Operating Systems, Comedy and Cake

Paul Rubens
There's not much that's funny about an enterprise OS, and "Comedy," and "operating system" are two concepts rarely mentioned in the same breath. OS Roundup: Aside from being operating systems, HP-UX, Windows Vista and GNU/Linux are as different as it gets. Will they find common ground in comedy and cake?

Which makes it all the stranger that a couple of well-known operating systems have been in the news this past week for being the subject of two of the world's best known comedians' material. Bizarrely, the thing that linked the two operating systems is ... cake.

Firstly, we were treated to an unlikely comedy double act in the form of Bill Gates as the straight man and Jerry Seinfeld as the silly one in a short skit about buying shoes, mind-melding and software that makes computers "moist and chewy, like cake." This is almost certainly the first in what will be many short sketches about Vista. "The Future: Delicious," is Microsoft's rather cheesy closing message.

Enterprise Unix Roundup

To add to the hilarity, comedian Stephen Fry also presented a dry but humorous five-minute fireside chat last week in a short video to celebrate the 25th birthday of GNU — the free operating system project founded by Richard Stallman that he has been working since 1984. "Chocolatey good. The tastiest operating system in the world," is how Fry sums up GNU/Linux as he blows out the candles on GNU's birthday cake.

A quarter of a century is a long time in the world of computer hardware, but it's not so unusual for an operating system to make it to its 25th birthday. Another well-known operating system celebrating 25 years and still going strong is HP-UX, Hewlett Packard's proprietary operating system that is based on Unix System V.

The versioning of HP-UX is rather peculiar, but the OS is currently at version 11i v3 (or 11.31, if you prefer), which was released in February 2007.

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To keep the OS attractive despite its years, HP gives it a full beauty treatment in the form of a major release every three years. In between times, HP gives it a shot of Botox and a slap on the rump to keep it perky. Every six months, HP-UX gets a minor update, the third of which was unveiled last week: HP-UX 11i v3 Update 3.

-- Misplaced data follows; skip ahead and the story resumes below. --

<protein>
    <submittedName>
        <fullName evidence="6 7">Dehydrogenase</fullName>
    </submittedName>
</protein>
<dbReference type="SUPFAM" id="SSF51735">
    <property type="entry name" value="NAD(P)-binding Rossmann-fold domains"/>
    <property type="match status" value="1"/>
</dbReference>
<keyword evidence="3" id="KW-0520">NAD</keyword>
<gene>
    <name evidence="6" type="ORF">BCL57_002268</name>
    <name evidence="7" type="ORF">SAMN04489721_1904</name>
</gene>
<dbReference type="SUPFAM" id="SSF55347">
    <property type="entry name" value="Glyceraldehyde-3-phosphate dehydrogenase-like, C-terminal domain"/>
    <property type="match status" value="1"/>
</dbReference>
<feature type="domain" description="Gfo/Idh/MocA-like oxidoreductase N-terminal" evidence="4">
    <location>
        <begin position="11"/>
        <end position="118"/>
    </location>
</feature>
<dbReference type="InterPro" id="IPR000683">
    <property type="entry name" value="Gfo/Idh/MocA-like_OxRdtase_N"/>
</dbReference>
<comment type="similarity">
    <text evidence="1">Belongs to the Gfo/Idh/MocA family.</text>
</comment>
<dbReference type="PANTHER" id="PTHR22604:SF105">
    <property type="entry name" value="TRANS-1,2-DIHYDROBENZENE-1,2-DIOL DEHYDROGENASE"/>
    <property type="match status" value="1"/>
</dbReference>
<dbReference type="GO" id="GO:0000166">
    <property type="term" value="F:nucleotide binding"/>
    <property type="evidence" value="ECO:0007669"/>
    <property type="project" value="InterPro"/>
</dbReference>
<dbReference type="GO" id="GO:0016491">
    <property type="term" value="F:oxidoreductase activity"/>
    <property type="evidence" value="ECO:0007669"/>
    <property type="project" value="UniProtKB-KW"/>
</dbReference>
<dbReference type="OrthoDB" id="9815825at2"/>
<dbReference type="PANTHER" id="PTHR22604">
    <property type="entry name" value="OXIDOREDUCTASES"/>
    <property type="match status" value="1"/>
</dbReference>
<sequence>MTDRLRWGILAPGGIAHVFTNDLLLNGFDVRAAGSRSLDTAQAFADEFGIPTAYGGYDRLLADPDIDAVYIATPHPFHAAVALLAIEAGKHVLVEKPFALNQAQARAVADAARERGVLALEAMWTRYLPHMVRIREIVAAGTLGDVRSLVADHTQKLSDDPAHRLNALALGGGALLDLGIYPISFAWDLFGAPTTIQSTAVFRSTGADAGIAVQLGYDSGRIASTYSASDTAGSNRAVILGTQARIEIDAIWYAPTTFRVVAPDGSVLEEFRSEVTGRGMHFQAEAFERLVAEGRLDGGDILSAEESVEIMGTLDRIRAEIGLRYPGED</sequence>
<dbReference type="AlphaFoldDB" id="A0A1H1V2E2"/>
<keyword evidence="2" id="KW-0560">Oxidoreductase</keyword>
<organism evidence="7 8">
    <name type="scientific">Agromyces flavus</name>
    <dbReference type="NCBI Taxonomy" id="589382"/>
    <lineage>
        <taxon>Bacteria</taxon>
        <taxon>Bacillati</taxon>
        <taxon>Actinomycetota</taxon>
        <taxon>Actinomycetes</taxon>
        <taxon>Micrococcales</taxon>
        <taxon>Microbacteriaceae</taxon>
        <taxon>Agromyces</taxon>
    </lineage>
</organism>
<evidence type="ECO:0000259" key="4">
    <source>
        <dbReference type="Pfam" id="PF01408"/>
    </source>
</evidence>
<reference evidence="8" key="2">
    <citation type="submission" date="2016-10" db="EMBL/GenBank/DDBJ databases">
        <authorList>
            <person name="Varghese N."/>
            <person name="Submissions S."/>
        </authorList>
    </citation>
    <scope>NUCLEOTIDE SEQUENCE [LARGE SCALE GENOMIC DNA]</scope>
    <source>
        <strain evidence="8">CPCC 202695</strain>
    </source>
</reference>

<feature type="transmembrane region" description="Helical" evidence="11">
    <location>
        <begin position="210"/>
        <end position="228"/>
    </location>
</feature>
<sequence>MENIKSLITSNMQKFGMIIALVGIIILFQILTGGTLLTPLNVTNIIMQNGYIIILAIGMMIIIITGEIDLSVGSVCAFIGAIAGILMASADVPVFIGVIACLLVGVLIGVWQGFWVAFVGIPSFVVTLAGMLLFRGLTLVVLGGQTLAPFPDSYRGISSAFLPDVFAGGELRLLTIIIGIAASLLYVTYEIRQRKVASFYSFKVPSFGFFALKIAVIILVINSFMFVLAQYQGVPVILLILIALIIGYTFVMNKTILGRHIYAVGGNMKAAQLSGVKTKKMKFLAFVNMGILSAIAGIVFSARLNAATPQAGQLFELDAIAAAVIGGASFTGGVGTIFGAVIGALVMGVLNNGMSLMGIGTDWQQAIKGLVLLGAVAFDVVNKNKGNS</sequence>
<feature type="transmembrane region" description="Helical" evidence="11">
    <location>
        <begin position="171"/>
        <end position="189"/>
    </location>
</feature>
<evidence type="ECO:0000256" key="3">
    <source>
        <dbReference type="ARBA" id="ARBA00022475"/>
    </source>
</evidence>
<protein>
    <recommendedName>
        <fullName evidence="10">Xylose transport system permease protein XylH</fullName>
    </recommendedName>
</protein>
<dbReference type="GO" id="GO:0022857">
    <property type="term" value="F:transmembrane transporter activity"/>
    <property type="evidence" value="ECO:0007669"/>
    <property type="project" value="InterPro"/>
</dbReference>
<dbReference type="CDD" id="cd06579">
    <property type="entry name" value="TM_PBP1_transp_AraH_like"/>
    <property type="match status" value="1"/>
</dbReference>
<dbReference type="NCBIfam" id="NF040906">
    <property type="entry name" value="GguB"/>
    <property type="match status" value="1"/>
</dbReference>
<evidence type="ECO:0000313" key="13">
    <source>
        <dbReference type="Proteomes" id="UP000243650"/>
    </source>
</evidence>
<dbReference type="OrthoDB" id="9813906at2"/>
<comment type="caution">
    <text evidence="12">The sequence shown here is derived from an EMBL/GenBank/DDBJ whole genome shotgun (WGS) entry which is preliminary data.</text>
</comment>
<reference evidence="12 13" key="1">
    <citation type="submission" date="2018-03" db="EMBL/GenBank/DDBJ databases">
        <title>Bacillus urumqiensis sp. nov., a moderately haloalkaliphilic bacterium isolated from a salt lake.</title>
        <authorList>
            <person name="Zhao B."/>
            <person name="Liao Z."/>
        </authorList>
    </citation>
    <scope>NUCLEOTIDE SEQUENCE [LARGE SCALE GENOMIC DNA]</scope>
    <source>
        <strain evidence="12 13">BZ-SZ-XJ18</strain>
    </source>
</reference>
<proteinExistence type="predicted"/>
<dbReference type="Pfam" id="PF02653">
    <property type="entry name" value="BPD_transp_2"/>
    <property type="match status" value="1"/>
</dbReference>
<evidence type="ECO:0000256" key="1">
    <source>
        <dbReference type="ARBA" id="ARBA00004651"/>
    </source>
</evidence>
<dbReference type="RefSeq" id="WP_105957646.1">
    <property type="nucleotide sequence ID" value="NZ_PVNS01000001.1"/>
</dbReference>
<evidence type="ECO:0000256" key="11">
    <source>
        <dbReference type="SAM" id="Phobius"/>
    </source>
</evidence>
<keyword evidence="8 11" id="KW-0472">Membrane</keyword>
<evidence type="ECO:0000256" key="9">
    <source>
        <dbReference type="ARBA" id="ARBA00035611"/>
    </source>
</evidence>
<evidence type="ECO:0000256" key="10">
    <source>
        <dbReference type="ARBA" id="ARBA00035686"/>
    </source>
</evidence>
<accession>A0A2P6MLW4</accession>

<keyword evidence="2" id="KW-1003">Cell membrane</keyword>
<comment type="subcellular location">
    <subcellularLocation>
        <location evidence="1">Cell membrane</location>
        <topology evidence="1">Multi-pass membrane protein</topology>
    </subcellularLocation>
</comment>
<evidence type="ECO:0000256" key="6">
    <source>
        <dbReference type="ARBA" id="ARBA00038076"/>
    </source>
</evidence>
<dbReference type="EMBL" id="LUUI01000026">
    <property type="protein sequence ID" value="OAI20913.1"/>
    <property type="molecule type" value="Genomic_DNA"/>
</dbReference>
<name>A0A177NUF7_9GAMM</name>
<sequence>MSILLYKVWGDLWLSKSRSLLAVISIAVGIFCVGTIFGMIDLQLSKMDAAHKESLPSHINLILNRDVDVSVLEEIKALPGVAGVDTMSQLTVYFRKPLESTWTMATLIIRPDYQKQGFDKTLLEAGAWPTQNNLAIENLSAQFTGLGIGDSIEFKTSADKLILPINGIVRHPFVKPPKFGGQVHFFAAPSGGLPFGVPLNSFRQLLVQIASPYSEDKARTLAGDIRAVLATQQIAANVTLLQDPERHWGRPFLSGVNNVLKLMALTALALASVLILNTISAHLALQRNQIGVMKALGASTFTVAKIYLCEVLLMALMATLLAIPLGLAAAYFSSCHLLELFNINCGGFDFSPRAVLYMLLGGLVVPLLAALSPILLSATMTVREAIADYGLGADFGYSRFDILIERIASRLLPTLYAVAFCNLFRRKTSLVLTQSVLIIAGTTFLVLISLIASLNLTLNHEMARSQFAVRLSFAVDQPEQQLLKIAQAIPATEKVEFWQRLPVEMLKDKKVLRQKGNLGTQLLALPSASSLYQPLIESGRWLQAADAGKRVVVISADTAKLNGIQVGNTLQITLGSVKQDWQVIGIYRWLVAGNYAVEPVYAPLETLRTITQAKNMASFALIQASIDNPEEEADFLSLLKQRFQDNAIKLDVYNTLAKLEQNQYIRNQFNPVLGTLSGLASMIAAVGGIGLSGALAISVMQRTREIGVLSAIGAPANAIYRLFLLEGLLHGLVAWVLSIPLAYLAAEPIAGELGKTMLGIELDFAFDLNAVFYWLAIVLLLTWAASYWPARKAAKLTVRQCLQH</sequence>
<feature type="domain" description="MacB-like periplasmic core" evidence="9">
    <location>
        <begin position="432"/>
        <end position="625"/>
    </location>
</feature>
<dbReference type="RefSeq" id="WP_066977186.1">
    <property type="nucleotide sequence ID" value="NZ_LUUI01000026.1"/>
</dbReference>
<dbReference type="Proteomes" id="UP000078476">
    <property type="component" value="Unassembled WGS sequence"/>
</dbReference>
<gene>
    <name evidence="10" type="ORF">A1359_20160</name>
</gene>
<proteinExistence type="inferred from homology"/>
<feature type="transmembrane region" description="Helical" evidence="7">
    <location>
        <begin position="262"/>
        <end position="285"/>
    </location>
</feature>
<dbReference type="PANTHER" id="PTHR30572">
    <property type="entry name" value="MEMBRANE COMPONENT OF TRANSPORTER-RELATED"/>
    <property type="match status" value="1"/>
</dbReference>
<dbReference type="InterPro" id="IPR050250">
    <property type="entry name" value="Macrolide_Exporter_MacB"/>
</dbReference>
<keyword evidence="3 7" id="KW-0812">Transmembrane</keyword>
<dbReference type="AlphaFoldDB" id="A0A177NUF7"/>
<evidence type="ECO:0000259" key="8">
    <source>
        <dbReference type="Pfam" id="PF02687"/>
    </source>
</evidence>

Hopefully, the code is more elegant than the versioning system.

Taking a look at what's new in an enterprise OS update can often be enlightening in terms of where the IT industry is going and what an OS-maker perceives its customers want (or need.) So it's not altogether surprising that the theme of most of the enhancements to HP-UX 11i v3 is virtualization.

For example, one of the headline improvements to HP-UX is the way that the operating system handles I/O requests from HP Integrity virtual machines. "By being more efficient we can effectively double I/O capacity, and this increases processing power as less time is being spent playing traffic cop with I/O requests," said Brian Cox, a director of HP's Business Critical Systems division.

HP also announced its Locality-Optimized Resource Alignment (LORA) technology for its midrange and high-end servers. This aims to "defrag" the machines so everything is close to where it needs to be. "We found that the distance that data had to travel in these machines was inefficient," says Cox. "We figured that if we got stuff — virtual instances and data ˜ close together, then performance would go up. What we have found is that we get up to a 25 percent performance increase with LORA, which is very good for virtualization."

Other new features include Tune-n-Tools auto-tuning for Oracle and SAP workloads, which can produce a 50 percent performance gain compared to an unturned system, according to Cox, and a new power control feature.

Strangely, for a week when cake references seemed de rigueur for operating system makers, HP's announcement, "HP Extends Leadership in Mission Critical Virtualization," lacks any references to flour-based snacks. But at least there was comedy: HP-UX's versioning system must be some sort of an obscure joke.

Paul Rubens is a huge fan of both Seinfeld and cake. When he's not snacking or watching YouTube, he's an IT consultant and journalist based in Marlow on Thames, England. He has been programming, tinkering and generally sitting in front of computer screens since his first encounter with a DEC PDP-11 in 1979.

This article was originally published on Sep 10, 2008
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